Jack of all Trades: A Review of The Harp of Kings, by Juliet Marillier

Folklore is ingrained in cultures around the world and is one of the most common inspirations for fantasy fiction around.  For as long humans have been curious and looking for explanations, folklore has been there to fill in the gaps.  Human minds created thousands of fantastical creatures and unique worlds, separate from our own in an effort to explain the workings of the world.  A family with an unruly child might be nurturing a changeling, while the striking of lightning might signal the fury of a grand spirit.  When items went missing in a house, there were stolen by gremlins or other creatures.  These beliefs used to be common knowledge, known to be true around the world.  But there comes a certain point in every culture when people stop believing, when the explanations for phenomena are found to be mundane.  The belief may be gone, but the influence of these stories lingers.

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King and Monster: A Review of Black Leopard, Red Wolf, by Marlon James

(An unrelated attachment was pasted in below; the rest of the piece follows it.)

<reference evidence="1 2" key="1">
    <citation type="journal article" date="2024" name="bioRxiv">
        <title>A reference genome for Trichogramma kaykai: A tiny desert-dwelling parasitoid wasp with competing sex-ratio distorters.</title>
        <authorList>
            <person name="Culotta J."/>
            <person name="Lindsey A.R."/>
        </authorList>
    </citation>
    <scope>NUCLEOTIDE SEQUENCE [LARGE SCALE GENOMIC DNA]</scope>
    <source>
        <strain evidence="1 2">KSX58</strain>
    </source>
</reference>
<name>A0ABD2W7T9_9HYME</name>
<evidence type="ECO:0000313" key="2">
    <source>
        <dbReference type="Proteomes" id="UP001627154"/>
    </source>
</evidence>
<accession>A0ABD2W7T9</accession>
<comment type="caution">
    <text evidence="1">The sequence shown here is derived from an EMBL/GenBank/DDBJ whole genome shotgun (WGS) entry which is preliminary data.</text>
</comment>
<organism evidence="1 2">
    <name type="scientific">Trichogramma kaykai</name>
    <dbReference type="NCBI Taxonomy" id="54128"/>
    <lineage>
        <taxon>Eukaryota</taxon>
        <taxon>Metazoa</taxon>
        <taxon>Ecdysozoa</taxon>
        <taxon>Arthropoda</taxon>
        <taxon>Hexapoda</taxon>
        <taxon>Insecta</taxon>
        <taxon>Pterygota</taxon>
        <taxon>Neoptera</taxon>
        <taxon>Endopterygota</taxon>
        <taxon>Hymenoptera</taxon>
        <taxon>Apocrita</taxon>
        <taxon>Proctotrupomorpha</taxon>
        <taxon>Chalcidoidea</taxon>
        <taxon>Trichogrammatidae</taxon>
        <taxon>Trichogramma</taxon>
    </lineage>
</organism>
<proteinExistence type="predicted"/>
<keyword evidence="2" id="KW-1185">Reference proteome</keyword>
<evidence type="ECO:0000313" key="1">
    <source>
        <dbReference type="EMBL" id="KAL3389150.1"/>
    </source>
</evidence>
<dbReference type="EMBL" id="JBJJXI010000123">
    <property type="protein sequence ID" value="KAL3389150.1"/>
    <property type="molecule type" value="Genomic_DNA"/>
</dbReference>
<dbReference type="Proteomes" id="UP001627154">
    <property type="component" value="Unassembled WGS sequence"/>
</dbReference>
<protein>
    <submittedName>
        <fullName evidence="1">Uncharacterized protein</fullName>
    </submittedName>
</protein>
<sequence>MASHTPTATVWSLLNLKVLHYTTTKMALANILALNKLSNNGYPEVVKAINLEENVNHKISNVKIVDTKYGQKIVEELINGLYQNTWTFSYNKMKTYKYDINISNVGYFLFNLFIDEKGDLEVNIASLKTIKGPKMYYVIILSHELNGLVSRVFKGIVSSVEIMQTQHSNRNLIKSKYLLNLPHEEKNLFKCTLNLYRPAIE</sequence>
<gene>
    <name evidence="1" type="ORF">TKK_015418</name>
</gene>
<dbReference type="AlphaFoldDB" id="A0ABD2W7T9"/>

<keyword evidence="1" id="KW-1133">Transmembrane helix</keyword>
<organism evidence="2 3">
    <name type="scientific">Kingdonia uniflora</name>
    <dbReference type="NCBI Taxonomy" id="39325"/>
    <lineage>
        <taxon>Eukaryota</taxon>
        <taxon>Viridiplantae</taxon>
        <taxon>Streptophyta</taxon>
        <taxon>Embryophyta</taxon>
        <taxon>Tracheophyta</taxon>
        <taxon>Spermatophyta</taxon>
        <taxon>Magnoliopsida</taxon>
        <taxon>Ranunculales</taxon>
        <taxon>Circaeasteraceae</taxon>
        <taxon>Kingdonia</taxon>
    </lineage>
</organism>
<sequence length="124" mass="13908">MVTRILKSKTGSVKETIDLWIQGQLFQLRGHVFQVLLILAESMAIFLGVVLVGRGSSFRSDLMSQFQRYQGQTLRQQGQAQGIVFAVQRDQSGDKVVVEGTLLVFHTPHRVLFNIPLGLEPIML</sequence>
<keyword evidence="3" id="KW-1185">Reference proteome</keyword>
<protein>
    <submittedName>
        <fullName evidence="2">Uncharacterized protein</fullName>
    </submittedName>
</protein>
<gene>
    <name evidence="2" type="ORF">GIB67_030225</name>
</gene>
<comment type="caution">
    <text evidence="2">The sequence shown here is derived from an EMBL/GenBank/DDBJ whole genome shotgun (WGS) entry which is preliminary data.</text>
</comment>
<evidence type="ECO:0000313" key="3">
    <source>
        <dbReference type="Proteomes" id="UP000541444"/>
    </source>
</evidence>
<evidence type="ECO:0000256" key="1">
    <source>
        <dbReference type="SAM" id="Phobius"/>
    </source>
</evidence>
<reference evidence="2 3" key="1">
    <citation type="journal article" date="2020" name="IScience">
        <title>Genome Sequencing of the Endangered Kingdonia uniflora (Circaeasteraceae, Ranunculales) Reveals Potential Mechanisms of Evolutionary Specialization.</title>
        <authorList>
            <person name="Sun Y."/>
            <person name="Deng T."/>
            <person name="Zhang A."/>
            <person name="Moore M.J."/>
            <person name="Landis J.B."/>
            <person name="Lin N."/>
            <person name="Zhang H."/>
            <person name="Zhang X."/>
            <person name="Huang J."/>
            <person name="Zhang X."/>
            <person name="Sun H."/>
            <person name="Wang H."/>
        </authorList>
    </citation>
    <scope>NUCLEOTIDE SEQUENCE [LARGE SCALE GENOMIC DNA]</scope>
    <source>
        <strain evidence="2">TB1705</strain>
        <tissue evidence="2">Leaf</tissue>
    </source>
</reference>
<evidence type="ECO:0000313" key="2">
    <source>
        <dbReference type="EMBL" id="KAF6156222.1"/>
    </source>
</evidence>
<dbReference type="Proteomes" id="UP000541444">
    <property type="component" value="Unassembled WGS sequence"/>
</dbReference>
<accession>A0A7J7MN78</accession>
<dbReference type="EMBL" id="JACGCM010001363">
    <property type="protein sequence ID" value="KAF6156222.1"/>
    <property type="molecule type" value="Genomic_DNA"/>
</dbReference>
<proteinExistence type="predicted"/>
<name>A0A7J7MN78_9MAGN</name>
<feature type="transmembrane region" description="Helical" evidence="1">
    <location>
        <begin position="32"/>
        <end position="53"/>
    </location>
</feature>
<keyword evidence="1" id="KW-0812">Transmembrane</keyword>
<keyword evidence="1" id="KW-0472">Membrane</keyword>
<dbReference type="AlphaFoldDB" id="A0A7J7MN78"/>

Black Leopard, Red Wolf is a tome of a book.  Well over six hundred pages, this is a fantasy epic with a modern writing style.  This book is not a quick read.  It is dense, and every page is packed with beautiful prose, fascinating characters, and different worlds.  This is the type of book that transports you easily and refuses to let you go, making sure you dwell in the world it is building.  The density of the novel does not end up being a drawback, and you can feel the journey the characters have taken by the time you close it on page six hundred twenty.  This is the kind of density that submerges you fully in the narrative, and transports you to a world so unlike other mainstream fantasy.  This review will not do the novel justice.  Only reading it can.

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